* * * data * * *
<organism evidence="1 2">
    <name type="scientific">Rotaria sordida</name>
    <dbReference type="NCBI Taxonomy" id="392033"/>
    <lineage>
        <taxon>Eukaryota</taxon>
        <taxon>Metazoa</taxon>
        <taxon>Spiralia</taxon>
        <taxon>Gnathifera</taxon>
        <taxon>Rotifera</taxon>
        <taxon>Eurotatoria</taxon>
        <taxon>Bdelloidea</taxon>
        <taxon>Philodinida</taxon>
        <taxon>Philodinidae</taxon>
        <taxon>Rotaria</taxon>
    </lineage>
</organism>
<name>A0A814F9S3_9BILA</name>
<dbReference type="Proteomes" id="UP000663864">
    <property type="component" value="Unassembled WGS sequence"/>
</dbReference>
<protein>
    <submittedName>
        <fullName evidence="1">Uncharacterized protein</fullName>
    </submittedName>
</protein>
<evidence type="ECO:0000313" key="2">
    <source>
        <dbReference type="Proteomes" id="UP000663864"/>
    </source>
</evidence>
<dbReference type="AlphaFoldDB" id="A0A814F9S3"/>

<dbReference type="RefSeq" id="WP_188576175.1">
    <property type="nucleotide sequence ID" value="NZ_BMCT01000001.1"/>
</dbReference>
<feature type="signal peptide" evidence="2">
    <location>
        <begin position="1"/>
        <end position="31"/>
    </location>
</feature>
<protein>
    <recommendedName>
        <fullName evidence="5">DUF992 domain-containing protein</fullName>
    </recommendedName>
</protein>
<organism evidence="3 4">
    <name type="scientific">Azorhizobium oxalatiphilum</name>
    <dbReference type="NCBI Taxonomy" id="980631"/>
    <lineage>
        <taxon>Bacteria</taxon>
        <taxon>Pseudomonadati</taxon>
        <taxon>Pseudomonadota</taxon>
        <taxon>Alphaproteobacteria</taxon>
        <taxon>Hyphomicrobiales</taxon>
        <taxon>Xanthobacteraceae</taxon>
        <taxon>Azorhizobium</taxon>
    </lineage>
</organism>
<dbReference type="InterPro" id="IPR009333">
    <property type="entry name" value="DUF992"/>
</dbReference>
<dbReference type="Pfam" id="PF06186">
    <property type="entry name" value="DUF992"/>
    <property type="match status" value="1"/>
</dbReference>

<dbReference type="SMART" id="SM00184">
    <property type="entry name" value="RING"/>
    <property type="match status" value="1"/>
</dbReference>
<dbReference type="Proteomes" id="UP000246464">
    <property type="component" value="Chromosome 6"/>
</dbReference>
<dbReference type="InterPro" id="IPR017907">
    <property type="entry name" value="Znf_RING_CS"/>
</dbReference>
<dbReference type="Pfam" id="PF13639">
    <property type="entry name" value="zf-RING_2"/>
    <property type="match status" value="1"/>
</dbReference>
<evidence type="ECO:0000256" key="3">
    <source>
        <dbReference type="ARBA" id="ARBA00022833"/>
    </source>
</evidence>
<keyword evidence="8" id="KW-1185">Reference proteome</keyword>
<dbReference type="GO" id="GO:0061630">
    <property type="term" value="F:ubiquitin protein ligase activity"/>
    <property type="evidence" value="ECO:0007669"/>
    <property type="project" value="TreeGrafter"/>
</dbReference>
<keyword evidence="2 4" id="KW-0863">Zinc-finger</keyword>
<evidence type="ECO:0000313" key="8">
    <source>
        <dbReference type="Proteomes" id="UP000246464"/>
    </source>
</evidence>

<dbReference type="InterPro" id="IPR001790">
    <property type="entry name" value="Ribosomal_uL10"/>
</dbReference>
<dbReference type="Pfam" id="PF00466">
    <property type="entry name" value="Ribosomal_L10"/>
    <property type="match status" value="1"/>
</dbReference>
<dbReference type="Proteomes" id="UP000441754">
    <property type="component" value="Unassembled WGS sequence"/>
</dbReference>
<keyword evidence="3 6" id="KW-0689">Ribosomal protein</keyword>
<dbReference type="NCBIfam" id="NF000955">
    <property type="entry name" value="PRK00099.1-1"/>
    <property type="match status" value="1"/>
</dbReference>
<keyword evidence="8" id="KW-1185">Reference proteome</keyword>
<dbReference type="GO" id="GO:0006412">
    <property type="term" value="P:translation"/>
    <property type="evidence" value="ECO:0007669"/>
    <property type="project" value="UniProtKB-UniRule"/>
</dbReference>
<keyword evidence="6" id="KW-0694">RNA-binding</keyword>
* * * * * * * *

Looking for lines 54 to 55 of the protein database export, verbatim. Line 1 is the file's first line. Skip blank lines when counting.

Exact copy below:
        <taxon>Hyphomicrobiales</taxon>
        <taxon>Xanthobacteraceae</taxon>